Continuing from my first post of 2012 I’m taking this opportunity to share with you the hard lessons I learnt from my aerial photography missions. My first experience shooting out of a helicopter had been out of a Bell 212 where both doors were fully open to allow unobstructed photography and video shoot over the Temburong rainforest. With the doors open, the only element getting in the way of best possible image quality is weather condition. Photographing through the hardened plastic window of a chopper is similar to shooting on a hazy day; imagine shooting through the window on a hazy day — you end up with twice the image degradation.
The window panes are large enough for a passengers to swim out of in the event of an emergency especially when the helicopter has capsized and submerged underwater. All passengers are required to have passed and hold a valid Tropical BOSIET certificate (along with other necessary permits from Brunei Shell Petroleum) before they’re allowed to board. Here’s the problem: the bigger the window panes, the more light gets into the cabin and more light is useful if you’re shooting the inside of of the chopper. Our mission was to shoot facilities out in the ocean and no amount of open door helicopter experience prepares you for this operation. This Sikorsky model as is most of the current fleet isn’t equipped with the necessary safety harness like the Air Force Bell I flew in so compromises in image quality had to be made — huge compromises.
“The most prolific offshore field is Champion, which is in 30 metres of water, about 70 kilometres northeast of Seria. It holds 40 percent of the country’s known reserves and produces around 100,000 barrels a day. The field already has more than 260 wells drilled from 40 platforms. A central field complex, Champion-7, has living quarters for about 160 personnel, gaslift and compression facilities and water injection facilities.” — BSP
Although the choice of aircraft, its limitations and the client’s stringent safety requirement technically attributed to the issues in the examples above, I do not consider them as acceptable deliverables. As a professional photographer it is our responsibility to rise above challenges, overcome problems and produce results that reflect our reputation — customers want to see results not excuses! After spending hours and days fixing problems on a hundred or so images, I grew increasingly pissed that such inconvenience could have been prevented with a really, really simple hood — if only I had known. So, on the eve of my second aerial assignment, I moulded a fairly large hood entirely out of foam and came up with a usable prototype I first revealed on Facebook.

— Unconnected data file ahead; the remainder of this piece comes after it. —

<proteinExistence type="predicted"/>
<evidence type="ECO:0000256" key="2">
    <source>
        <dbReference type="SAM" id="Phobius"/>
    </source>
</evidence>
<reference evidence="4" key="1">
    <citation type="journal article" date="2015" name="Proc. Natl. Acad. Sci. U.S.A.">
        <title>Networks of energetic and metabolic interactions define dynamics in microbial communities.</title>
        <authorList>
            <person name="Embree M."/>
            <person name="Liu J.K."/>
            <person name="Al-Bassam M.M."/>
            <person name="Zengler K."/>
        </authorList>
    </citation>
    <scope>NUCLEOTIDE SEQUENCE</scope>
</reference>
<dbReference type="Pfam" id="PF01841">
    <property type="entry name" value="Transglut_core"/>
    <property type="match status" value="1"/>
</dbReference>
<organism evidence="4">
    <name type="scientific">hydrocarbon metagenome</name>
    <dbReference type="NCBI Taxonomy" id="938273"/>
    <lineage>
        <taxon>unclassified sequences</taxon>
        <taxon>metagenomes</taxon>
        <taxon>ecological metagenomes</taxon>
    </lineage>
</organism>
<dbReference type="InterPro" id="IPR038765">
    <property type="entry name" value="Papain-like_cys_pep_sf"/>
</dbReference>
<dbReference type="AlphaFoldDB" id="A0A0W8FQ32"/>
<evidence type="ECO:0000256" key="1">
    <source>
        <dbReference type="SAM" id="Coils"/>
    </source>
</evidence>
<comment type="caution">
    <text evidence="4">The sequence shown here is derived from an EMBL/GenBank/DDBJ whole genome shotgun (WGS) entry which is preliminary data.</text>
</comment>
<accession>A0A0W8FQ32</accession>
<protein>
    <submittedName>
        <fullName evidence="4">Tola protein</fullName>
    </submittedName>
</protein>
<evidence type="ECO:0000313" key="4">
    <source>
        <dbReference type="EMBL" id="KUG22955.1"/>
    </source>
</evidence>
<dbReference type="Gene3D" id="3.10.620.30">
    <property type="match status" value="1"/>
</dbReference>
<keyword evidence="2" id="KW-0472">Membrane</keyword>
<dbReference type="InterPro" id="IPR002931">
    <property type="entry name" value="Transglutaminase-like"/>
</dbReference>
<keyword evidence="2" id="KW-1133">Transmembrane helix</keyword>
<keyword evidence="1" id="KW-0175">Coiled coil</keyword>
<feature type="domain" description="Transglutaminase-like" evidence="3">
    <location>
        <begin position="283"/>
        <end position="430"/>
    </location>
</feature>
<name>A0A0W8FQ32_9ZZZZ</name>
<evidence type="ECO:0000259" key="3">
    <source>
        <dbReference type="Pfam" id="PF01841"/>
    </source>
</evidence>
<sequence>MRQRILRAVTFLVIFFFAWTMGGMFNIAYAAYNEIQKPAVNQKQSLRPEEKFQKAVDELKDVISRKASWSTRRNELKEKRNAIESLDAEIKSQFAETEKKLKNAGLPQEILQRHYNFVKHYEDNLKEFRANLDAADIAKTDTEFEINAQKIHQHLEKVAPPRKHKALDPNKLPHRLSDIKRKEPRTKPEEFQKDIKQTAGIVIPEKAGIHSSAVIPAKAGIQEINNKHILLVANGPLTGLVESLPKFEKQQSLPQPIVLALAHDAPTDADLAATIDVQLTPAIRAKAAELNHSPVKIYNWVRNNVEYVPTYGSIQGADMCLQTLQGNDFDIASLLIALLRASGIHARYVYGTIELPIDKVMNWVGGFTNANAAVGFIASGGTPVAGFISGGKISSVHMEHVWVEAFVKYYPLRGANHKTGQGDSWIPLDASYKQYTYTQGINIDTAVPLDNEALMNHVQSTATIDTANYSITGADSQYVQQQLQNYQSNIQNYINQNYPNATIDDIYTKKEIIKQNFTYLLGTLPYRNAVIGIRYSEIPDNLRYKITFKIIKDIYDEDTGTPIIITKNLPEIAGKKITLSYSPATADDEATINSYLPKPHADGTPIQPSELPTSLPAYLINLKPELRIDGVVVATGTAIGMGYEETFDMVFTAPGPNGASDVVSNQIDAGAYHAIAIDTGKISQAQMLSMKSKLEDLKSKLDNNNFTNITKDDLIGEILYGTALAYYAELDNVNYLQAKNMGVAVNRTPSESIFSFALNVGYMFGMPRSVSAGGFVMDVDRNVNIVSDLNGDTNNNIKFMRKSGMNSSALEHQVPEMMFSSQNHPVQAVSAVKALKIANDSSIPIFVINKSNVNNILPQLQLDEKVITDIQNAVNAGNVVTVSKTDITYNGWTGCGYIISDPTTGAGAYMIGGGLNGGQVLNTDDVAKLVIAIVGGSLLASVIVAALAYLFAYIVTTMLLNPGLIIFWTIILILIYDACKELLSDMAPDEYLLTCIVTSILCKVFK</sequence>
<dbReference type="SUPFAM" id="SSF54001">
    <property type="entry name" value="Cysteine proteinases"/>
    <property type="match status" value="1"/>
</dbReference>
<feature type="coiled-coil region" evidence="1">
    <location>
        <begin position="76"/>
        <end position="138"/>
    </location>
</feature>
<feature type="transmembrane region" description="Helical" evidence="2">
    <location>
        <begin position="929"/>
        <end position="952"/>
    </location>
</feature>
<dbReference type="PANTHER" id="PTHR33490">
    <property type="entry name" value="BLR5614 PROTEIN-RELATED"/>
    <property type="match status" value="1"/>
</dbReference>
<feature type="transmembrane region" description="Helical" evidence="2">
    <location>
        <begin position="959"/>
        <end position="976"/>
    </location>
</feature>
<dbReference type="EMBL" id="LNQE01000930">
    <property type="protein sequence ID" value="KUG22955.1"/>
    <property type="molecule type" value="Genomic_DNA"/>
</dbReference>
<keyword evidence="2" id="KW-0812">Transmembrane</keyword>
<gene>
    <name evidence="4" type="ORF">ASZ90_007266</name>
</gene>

Evident below is how incredibly clean these aerial images are. A simple idea to keep stray light out worked incredibly well. Being made out of foam means it’s light, collapsible and more importantly easily cups to the window with plenty of room to work the lens. Having successfully tested the design, I think there’s room for some slight adjustments to the material if I were to manufacture this for commercial deployment. Instead of foam, I would mould it entirely out of soft rubber and to include support for increased hand-holding convenience.
You should note that these images are post-processed to achieve such clarity. Shooting through the polycarbonate window of the Sikorsky produces less than desirable results. However, this kind of problems are consistent and can easily be overcome through batch processing as long as you don’t let those ghastly reflections sneak into the frame.
Another challenging matter when shooting on-board the Sikorsky is you’re not permitted at any time during flight to unbuckle the four point harness. You are essentially strapped into your seat so it’s important you quickly assess the window you want to shoot out of … check for the cleanest one and hopefully one that has the least obstruction such as the visible fuel tank, etc.